Projects > Eagles Building Renovation

Project Details

Client: Keokuk Downtown Properties

Size: 19,000sf

Services: Architecture, Bidding, Design, Engineering, Structural Engineering, Surveying

PSBA Inc. was selected to design interior and exterior renovations to what was known as the Eagles Building in Keokuk, Iowa. This building was built in 2 phases: 1925 and 1928. The building once housed the Eagles civic group and later a variety of commercial ventures for many years. Unfortunately, the building sat idle for years creating a great need for repairs as the building was planned to be renovated and re-purposed.

The building, now known as the Eagles on Blondeau, was transformed into a multi-use building with commercial / office and residential spaces. Arched doorways mirror the design of the windows in the front commercial space. The rear commercial space is separated from the front commercial space by a large common area.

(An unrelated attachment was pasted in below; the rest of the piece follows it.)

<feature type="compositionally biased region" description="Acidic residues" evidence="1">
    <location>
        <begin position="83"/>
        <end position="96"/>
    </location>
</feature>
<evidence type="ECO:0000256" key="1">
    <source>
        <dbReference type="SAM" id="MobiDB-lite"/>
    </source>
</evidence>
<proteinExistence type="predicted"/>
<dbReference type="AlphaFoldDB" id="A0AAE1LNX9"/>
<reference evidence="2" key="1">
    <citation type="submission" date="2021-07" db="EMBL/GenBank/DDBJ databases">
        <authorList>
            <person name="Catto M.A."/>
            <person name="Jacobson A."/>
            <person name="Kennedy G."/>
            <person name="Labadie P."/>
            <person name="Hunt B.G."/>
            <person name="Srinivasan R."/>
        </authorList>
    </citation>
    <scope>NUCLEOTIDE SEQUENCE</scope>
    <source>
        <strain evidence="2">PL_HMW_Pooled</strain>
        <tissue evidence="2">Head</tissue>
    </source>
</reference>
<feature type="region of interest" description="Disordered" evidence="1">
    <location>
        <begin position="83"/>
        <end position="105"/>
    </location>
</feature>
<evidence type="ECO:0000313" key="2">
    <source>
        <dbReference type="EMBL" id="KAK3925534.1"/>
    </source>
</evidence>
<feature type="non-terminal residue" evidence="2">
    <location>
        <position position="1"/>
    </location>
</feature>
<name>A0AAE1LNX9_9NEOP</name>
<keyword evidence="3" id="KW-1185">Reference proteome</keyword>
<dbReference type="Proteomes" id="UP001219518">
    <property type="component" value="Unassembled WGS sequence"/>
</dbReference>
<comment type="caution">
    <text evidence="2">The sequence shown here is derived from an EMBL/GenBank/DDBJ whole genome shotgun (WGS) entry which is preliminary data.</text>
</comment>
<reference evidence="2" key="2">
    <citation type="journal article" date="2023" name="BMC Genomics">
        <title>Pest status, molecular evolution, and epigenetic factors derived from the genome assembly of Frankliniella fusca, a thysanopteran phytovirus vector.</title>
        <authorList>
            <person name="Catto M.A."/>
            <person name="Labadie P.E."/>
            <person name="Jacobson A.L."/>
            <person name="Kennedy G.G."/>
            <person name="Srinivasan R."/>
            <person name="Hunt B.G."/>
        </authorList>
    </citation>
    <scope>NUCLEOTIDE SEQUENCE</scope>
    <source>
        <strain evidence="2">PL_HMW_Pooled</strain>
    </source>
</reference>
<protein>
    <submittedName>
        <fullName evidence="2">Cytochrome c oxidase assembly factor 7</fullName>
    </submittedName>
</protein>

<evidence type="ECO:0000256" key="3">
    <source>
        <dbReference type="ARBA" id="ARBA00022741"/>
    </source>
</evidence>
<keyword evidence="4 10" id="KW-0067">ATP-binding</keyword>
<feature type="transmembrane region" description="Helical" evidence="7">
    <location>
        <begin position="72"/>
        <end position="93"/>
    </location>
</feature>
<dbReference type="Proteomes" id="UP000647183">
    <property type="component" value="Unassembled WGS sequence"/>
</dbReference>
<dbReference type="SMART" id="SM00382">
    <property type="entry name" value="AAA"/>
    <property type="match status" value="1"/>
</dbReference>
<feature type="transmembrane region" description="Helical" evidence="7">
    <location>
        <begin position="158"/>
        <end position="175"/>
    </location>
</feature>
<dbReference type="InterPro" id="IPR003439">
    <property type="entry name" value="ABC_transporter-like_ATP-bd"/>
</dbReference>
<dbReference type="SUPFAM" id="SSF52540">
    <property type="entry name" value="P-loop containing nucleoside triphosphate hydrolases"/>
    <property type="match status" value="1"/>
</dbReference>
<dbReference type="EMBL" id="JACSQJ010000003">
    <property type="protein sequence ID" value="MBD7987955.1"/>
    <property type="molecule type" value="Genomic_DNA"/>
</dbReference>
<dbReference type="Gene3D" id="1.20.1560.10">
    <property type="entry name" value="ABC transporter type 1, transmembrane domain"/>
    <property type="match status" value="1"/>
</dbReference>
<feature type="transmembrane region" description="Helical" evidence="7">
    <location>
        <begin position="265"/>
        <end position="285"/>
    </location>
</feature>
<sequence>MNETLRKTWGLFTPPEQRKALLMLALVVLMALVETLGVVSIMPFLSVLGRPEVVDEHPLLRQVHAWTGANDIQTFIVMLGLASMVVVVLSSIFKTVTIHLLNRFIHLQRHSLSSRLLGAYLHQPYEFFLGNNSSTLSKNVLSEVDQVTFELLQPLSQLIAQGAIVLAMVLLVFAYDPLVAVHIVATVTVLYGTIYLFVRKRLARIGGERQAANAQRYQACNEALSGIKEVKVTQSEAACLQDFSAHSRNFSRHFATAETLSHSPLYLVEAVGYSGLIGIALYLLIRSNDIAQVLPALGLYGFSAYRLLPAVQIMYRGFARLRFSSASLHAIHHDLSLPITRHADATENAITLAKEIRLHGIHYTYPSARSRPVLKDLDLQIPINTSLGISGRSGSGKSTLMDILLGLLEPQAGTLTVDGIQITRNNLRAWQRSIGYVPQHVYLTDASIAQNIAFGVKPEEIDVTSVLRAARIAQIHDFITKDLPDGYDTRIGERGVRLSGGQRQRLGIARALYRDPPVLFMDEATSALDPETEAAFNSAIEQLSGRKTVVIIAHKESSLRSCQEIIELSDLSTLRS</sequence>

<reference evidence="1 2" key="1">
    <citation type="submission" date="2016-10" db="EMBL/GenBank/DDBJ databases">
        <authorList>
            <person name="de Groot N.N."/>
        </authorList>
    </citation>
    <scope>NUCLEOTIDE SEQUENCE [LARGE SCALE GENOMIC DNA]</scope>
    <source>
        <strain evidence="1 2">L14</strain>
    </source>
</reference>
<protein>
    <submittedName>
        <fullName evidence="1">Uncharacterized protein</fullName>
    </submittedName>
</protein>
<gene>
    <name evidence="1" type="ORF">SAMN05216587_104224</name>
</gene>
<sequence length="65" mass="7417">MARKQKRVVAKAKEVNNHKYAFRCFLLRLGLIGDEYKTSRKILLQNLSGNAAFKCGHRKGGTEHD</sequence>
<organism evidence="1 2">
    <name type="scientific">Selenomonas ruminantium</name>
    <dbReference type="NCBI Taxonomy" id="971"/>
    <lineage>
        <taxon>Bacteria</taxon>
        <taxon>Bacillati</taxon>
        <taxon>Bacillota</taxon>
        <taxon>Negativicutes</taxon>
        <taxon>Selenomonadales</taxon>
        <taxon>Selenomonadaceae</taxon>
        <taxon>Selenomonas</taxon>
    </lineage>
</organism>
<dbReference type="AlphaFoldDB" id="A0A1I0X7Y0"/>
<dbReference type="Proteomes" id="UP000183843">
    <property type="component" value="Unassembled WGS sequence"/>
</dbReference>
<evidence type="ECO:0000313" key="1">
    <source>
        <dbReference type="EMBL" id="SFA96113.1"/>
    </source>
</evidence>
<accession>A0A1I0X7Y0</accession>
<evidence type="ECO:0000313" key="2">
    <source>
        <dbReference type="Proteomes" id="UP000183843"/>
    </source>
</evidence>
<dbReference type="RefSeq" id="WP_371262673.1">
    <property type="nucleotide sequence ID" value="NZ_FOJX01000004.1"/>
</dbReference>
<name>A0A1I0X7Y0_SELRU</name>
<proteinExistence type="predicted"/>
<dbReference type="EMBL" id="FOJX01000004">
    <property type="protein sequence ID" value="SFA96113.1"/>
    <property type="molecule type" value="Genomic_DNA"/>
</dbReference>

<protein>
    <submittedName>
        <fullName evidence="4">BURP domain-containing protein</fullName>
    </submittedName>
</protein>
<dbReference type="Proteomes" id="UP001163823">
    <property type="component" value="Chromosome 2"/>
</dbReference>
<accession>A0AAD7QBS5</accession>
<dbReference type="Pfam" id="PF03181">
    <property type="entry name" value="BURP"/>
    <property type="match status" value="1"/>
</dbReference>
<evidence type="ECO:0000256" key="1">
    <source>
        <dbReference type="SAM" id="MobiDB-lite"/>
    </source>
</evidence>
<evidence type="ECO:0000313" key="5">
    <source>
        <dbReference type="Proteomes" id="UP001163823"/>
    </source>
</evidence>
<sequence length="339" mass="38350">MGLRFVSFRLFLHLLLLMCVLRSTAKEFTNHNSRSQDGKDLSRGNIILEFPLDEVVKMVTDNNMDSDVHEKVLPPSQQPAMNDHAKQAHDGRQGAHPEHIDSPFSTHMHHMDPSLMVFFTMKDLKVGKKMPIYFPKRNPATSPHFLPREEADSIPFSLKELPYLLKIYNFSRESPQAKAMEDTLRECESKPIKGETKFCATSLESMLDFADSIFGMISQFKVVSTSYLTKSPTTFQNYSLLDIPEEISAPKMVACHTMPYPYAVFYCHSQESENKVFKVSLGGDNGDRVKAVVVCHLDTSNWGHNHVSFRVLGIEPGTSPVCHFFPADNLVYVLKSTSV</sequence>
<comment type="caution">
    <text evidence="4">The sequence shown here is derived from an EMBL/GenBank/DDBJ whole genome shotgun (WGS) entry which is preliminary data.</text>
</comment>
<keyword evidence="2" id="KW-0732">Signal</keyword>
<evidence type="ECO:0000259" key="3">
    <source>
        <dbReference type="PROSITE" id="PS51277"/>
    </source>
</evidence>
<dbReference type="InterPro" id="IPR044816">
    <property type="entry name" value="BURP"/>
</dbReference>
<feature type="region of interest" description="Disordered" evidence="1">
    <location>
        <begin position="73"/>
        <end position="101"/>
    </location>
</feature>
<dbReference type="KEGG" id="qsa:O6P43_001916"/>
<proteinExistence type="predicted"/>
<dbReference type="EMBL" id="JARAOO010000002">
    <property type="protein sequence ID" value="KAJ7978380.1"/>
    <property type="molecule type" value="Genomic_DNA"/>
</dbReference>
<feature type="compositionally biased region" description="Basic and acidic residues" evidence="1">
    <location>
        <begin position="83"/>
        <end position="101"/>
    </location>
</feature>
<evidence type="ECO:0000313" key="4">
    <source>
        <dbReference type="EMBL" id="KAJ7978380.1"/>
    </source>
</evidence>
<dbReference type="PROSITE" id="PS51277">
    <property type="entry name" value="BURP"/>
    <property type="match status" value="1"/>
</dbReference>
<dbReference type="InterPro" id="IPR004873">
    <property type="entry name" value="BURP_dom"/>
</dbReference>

The area of the building is approximately 19,000 square feet. Unique features about this project include: Decorative terra cotta work, energy efficiency, historically sensitive remodeling, and numerous “green” features. The roof garden utilizes Sedum, a green roof product, that helps reduce water runoff and lowers the temperature of the building in the summer months. Most of the building’s original windows were rebuilt and reinstalled.

This project included coordination with the Iowa State Historic Preservation Office and the Federal National Park Service to convert this building into 3 large residences and 3 offices.

The exterior remained substantially as original. A detailed window analysis and repairs were performed as part of the project. Storm panels were added but, in a design, which followed the muntin pattern of the main window. The exterior brick and terra cotta were selectively tuckpointed using NPS standards. The interior of the walls was insulated to the maximum extent possible without jeopardizing the historic trim of the existing windows. An elevator was added for ADA compliance. Major floor and roof structural repairs were required.

The project was eligible for Federal and State Historical Tax Credits. A $610,000 I-Jobs grant through the Iowa Economic Development Authority also helped make the project feasible. The long-term impact of this project will be to encourage others to maintain other existing downtown buildings through adaptive reuse.

Work with us on your next project